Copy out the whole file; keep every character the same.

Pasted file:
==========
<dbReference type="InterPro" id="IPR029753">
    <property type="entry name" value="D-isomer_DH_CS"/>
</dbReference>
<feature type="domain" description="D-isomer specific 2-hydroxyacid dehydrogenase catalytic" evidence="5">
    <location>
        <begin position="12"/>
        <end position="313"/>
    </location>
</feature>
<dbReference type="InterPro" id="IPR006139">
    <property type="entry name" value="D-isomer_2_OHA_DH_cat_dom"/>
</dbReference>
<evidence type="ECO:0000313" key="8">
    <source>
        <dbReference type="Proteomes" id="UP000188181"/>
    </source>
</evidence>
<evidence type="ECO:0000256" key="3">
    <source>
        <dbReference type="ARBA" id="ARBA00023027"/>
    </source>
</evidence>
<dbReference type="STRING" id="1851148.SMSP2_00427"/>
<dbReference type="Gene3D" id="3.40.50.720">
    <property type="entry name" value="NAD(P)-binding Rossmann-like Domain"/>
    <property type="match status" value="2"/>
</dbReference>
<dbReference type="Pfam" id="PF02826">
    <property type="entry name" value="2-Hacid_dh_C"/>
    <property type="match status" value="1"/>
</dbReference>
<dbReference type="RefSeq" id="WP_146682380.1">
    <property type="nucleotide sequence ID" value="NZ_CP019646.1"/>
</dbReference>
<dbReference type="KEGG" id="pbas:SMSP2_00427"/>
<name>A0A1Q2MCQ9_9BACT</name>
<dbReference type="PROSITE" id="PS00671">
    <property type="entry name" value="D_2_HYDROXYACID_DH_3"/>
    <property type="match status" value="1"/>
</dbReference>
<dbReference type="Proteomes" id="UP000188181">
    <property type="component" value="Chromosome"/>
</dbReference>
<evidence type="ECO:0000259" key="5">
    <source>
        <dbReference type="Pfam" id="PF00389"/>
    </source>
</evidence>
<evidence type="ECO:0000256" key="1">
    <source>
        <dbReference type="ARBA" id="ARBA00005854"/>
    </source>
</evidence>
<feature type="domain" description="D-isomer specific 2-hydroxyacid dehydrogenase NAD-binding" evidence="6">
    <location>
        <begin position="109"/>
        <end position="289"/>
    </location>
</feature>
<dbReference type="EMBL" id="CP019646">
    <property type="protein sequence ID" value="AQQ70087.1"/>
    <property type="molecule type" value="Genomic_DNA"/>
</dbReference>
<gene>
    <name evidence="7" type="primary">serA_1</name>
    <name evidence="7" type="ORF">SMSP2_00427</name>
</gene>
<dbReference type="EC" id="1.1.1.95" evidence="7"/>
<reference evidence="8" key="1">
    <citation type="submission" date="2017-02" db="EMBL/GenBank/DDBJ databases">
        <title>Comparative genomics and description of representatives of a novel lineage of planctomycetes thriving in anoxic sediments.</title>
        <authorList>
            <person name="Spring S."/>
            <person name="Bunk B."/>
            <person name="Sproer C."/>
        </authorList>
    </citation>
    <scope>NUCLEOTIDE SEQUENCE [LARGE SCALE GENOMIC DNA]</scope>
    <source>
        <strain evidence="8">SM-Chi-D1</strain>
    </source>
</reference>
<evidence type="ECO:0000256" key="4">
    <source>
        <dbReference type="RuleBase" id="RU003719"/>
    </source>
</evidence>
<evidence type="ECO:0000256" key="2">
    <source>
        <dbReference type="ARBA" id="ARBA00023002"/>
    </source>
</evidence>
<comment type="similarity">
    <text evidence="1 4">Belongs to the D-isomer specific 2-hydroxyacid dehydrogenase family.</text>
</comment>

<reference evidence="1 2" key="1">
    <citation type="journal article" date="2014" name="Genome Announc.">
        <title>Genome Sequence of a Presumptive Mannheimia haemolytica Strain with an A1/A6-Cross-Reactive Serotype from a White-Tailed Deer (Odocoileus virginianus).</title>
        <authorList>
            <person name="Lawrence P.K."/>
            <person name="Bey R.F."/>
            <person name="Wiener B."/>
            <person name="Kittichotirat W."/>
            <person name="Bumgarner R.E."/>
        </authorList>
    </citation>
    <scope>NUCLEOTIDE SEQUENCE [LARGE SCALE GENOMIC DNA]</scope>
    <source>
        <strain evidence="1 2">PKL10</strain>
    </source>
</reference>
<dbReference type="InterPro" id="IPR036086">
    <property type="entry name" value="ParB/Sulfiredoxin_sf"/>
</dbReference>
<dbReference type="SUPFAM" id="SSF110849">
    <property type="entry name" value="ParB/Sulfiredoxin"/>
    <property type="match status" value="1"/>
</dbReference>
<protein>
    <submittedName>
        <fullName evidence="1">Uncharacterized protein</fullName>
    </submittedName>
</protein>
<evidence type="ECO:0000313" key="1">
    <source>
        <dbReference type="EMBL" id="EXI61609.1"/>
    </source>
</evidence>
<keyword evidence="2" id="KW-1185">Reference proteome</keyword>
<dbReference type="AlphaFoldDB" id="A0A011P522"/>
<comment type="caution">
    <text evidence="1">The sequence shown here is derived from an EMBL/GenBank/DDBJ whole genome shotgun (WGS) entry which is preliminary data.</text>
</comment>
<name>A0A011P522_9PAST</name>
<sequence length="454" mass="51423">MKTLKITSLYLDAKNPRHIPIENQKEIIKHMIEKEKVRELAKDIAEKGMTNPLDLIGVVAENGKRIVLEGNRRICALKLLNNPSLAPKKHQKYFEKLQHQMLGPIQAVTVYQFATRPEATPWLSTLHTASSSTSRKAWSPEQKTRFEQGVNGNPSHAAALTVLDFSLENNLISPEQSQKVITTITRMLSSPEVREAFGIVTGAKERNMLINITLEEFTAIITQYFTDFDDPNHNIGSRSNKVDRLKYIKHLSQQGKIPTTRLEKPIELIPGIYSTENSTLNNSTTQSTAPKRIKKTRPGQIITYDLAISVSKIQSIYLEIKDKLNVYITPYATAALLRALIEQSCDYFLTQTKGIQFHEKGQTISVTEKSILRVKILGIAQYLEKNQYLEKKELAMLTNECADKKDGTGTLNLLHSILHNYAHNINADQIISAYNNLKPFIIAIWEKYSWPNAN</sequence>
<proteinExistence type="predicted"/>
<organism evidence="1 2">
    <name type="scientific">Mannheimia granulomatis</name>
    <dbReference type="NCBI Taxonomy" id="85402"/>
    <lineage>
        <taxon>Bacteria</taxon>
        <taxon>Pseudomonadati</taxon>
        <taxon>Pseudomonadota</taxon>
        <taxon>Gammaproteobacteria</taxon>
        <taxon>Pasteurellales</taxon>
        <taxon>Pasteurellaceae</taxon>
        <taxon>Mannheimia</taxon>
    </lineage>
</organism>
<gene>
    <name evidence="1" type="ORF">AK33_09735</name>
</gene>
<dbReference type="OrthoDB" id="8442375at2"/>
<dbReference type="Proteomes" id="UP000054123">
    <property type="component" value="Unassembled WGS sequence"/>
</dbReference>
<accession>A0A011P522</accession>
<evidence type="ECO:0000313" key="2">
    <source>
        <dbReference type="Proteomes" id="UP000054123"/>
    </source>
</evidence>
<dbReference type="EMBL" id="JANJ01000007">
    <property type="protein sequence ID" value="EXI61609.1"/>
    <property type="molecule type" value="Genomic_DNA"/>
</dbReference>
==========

<dbReference type="InterPro" id="IPR029753">
    <property type="entry name" value="D-isomer_DH_CS"/>
</dbReference>
<feature type="domain" description="D-isomer specific 2-hydroxyacid dehydrogenase catalytic" evidence="5">
    <location>
        <begin position="12"/>
        <end position="313"/>
    </location>
</feature>
<dbReference type="InterPro" id="IPR006139">
    <property type="entry name" value="D-isomer_2_OHA_DH_cat_dom"/>
</dbReference>
<evidence type="ECO:0000313" key="8">
    <source>
        <dbReference type="Proteomes" id="UP000188181"/>
    </source>
</evidence>
<evidence type="ECO:0000256" key="3">
    <source>
        <dbReference type="ARBA" id="ARBA00023027"/>
    </source>
</evidence>
<dbReference type="STRING" id="1851148.SMSP2_00427"/>
<dbReference type="Gene3D" id="3.40.50.720">
    <property type="entry name" value="NAD(P)-binding Rossmann-like Domain"/>
    <property type="match status" value="2"/>
</dbReference>
<dbReference type="Pfam" id="PF02826">
    <property type="entry name" value="2-Hacid_dh_C"/>
    <property type="match status" value="1"/>
</dbReference>
<dbReference type="RefSeq" id="WP_146682380.1">
    <property type="nucleotide sequence ID" value="NZ_CP019646.1"/>
</dbReference>
<dbReference type="KEGG" id="pbas:SMSP2_00427"/>
<name>A0A1Q2MCQ9_9BACT</name>
<dbReference type="PROSITE" id="PS00671">
    <property type="entry name" value="D_2_HYDROXYACID_DH_3"/>
    <property type="match status" value="1"/>
</dbReference>
<dbReference type="Proteomes" id="UP000188181">
    <property type="component" value="Chromosome"/>
</dbReference>
<evidence type="ECO:0000259" key="5">
    <source>
        <dbReference type="Pfam" id="PF00389"/>
    </source>
</evidence>
<evidence type="ECO:0000256" key="1">
    <source>
        <dbReference type="ARBA" id="ARBA00005854"/>
    </source>
</evidence>
<feature type="domain" description="D-isomer specific 2-hydroxyacid dehydrogenase NAD-binding" evidence="6">
    <location>
        <begin position="109"/>
        <end position="289"/>
    </location>
</feature>
<dbReference type="EMBL" id="CP019646">
    <property type="protein sequence ID" value="AQQ70087.1"/>
    <property type="molecule type" value="Genomic_DNA"/>
</dbReference>
<gene>
    <name evidence="7" type="primary">serA_1</name>
    <name evidence="7" type="ORF">SMSP2_00427</name>
</gene>
<dbReference type="EC" id="1.1.1.95" evidence="7"/>
<reference evidence="8" key="1">
    <citation type="submission" date="2017-02" db="EMBL/GenBank/DDBJ databases">
        <title>Comparative genomics and description of representatives of a novel lineage of planctomycetes thriving in anoxic sediments.</title>
        <authorList>
            <person name="Spring S."/>
            <person name="Bunk B."/>
            <person name="Sproer C."/>
        </authorList>
    </citation>
    <scope>NUCLEOTIDE SEQUENCE [LARGE SCALE GENOMIC DNA]</scope>
    <source>
        <strain evidence="8">SM-Chi-D1</strain>
    </source>
</reference>
<evidence type="ECO:0000256" key="4">
    <source>
        <dbReference type="RuleBase" id="RU003719"/>
    </source>
</evidence>
<evidence type="ECO:0000256" key="2">
    <source>
        <dbReference type="ARBA" id="ARBA00023002"/>
    </source>
</evidence>
<comment type="similarity">
    <text evidence="1 4">Belongs to the D-isomer specific 2-hydroxyacid dehydrogenase family.</text>
</comment>

<reference evidence="1 2" key="1">
    <citation type="journal article" date="2014" name="Genome Announc.">
        <title>Genome Sequence of a Presumptive Mannheimia haemolytica Strain with an A1/A6-Cross-Reactive Serotype from a White-Tailed Deer (Odocoileus virginianus).</title>
        <authorList>
            <person name="Lawrence P.K."/>
            <person name="Bey R.F."/>
            <person name="Wiener B."/>
            <person name="Kittichotirat W."/>
            <person name="Bumgarner R.E."/>
        </authorList>
    </citation>
    <scope>NUCLEOTIDE SEQUENCE [LARGE SCALE GENOMIC DNA]</scope>
    <source>
        <strain evidence="1 2">PKL10</strain>
    </source>
</reference>
<dbReference type="InterPro" id="IPR036086">
    <property type="entry name" value="ParB/Sulfiredoxin_sf"/>
</dbReference>
<dbReference type="SUPFAM" id="SSF110849">
    <property type="entry name" value="ParB/Sulfiredoxin"/>
    <property type="match status" value="1"/>
</dbReference>
<protein>
    <submittedName>
        <fullName evidence="1">Uncharacterized protein</fullName>
    </submittedName>
</protein>
<evidence type="ECO:0000313" key="1">
    <source>
        <dbReference type="EMBL" id="EXI61609.1"/>
    </source>
</evidence>
<keyword evidence="2" id="KW-1185">Reference proteome</keyword>
<dbReference type="AlphaFoldDB" id="A0A011P522"/>
<comment type="caution">
    <text evidence="1">The sequence shown here is derived from an EMBL/GenBank/DDBJ whole genome shotgun (WGS) entry which is preliminary data.</text>
</comment>
<name>A0A011P522_9PAST</name>
<sequence length="454" mass="51423">MKTLKITSLYLDAKNPRHIPIENQKEIIKHMIEKEKVRELAKDIAEKGMTNPLDLIGVVAENGKRIVLEGNRRICALKLLNNPSLAPKKHQKYFEKLQHQMLGPIQAVTVYQFATRPEATPWLSTLHTASSSTSRKAWSPEQKTRFEQGVNGNPSHAAALTVLDFSLENNLISPEQSQKVITTITRMLSSPEVREAFGIVTGAKERNMLINITLEEFTAIITQYFTDFDDPNHNIGSRSNKVDRLKYIKHLSQQGKIPTTRLEKPIELIPGIYSTENSTLNNSTTQSTAPKRIKKTRPGQIITYDLAISVSKIQSIYLEIKDKLNVYITPYATAALLRALIEQSCDYFLTQTKGIQFHEKGQTISVTEKSILRVKILGIAQYLEKNQYLEKKELAMLTNECADKKDGTGTLNLLHSILHNYAHNINADQIISAYNNLKPFIIAIWEKYSWPNAN</sequence>
<proteinExistence type="predicted"/>
<organism evidence="1 2">
    <name type="scientific">Mannheimia granulomatis</name>
    <dbReference type="NCBI Taxonomy" id="85402"/>
    <lineage>
        <taxon>Bacteria</taxon>
        <taxon>Pseudomonadati</taxon>
        <taxon>Pseudomonadota</taxon>
        <taxon>Gammaproteobacteria</taxon>
        <taxon>Pasteurellales</taxon>
        <taxon>Pasteurellaceae</taxon>
        <taxon>Mannheimia</taxon>
    </lineage>
</organism>
<gene>
    <name evidence="1" type="ORF">AK33_09735</name>
</gene>
<dbReference type="OrthoDB" id="8442375at2"/>
<dbReference type="Proteomes" id="UP000054123">
    <property type="component" value="Unassembled WGS sequence"/>
</dbReference>
<accession>A0A011P522</accession>
<evidence type="ECO:0000313" key="2">
    <source>
        <dbReference type="Proteomes" id="UP000054123"/>
    </source>
</evidence>
<dbReference type="EMBL" id="JANJ01000007">
    <property type="protein sequence ID" value="EXI61609.1"/>
    <property type="molecule type" value="Genomic_DNA"/>
</dbReference>